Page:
Refreshed and relaxed, we all set off together, proceeding in single file into Cartagena. It was quite a sight with 38 boats following Suzie Too past the forts and into the inner harbor. We felt like Sir Francis Drake as we lay siege to the city. We had a choice of two marinas (Club De Pesca and Club Nautico) or an anchorage that the coast guard had set aside for the Rally, just outside the old city walls. Colombia has a great attitude towards cruisers and is trying really hard to realize the potential that visiting cruisers represent.  

Cartagena itself is one of the great cruising destinations in the world.  It’s a must see with its old city, its magnificent fort and its wonderful architecture. And it does Christmas incredibly well with its many beautiful churches, its great decorations and a festive atmosphere unlike anywhere else.  The Rally celebrated Christmas at Club De Pesca with a Pot Luck lunch and a bit of fun with a Secret Santa session, where fishing lures seemed to be the catch of the day.  

New Year’s Eve in Cartagena is also an event not to be missed. Half of Colombia seems to descend on Cartagena for the festivities. To accommodate the crowds, all the restaurants spill out into the streets, and pop-up restaurants appear across the city. The Rally booked various restaurants around the town, before spilling out onto the streets to watch the fireworks at midnight. DeAnne and I then spent several hours walking the streets listening to the music and soaking up the festivities.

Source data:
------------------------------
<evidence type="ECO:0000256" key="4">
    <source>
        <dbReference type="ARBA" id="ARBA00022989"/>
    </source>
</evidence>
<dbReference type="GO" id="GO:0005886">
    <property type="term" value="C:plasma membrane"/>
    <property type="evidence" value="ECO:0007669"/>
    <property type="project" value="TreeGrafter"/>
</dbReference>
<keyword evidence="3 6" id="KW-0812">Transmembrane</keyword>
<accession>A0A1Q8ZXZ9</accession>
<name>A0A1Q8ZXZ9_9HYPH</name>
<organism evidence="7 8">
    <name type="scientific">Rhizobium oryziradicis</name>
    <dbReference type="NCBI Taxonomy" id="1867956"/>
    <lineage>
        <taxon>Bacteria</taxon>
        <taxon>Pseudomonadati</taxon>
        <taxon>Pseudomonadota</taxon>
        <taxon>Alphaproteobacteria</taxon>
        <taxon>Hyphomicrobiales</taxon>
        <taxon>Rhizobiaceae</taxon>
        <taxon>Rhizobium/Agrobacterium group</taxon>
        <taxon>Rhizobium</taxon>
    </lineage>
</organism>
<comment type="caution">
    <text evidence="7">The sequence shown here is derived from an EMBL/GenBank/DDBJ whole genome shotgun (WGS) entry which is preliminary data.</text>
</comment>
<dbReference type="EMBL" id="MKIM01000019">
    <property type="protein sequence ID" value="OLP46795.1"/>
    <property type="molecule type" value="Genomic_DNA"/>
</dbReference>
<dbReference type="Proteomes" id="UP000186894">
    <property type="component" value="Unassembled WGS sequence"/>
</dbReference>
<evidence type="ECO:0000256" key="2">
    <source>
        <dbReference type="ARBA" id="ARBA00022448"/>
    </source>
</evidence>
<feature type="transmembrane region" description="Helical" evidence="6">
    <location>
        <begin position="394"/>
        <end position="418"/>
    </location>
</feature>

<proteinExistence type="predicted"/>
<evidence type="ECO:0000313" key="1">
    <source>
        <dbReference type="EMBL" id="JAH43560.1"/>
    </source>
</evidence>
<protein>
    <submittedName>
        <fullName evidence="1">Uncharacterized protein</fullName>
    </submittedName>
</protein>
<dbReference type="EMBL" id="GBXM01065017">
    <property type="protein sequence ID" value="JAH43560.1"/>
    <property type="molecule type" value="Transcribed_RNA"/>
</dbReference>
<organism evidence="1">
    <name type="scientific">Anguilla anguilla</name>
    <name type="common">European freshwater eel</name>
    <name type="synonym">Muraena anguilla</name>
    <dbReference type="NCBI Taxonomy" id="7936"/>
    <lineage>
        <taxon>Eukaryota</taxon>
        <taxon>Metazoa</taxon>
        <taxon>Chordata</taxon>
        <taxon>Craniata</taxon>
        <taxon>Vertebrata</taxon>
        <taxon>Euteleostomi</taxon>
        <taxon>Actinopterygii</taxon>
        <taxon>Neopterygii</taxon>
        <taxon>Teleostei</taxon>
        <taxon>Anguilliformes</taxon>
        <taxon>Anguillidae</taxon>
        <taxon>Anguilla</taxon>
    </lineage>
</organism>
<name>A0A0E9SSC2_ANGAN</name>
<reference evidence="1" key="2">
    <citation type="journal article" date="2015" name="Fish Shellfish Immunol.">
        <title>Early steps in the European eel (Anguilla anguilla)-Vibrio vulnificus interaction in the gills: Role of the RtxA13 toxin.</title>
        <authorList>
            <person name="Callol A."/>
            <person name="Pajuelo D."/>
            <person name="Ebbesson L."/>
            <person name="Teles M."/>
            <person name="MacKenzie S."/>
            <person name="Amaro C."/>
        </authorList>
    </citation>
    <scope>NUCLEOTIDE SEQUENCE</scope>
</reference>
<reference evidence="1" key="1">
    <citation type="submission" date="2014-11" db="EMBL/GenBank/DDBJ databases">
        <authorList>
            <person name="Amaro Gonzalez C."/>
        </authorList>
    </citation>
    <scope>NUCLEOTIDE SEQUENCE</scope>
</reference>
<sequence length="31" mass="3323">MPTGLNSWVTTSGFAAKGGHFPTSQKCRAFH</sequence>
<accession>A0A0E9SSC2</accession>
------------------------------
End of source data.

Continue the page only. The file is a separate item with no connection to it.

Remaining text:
Colombia certainly impressed us, and we wished we could have stayed a little longer. But with the New Year upon us and the San Blas Islands calling, it was time to head West.   

Ten Tips for Colombia

  1. Try and make it to Cartagena by Christmas to avoid the Christmas Winds.
  2. Christmas in Colombia is awesome. New Year’s Eve in Cartagena is also an experience not to be missed. 
  3. Brush up on your Spanish. Not many locals speak English. 
  4. Don’t go too shallow. The charts don’t have all the rocks. Locals suggest staying 5nm off the coast on approach to Cartagena. 
  5. Visit Colombia’s Islands – Isla Rosario, San Bernardo Group and Isla Fuerte before departing for the San Blas.
  6. Take advantage of the cheap airfares and accommodation to fly to some of Colombia’s amazing inland cities and attractions. Medellin, Bogotá, and the Amazon Jungle are all worth considering. 
  7. Hire a Car in Santa Marta. There’s so much to see and do. Do a Motor Bike tour in Minca, go river tubing on Rio Don Diego or Palomino, and visit The Tayrona National Park, staying overnight in small hotels. Or take a four-day hike to the Lost City. 
  8. Soak up the culture in Santa Marta and Cartagena. These places are full of history.  
  9. Get a 10USD steak dinner at 13 Reses in Santa Marta. Eat out at many fantastic restaurants in Santa Marta and Cartagena. 
  10. Look at joining the next Suzie Too OCC Rally, you won’t regret it!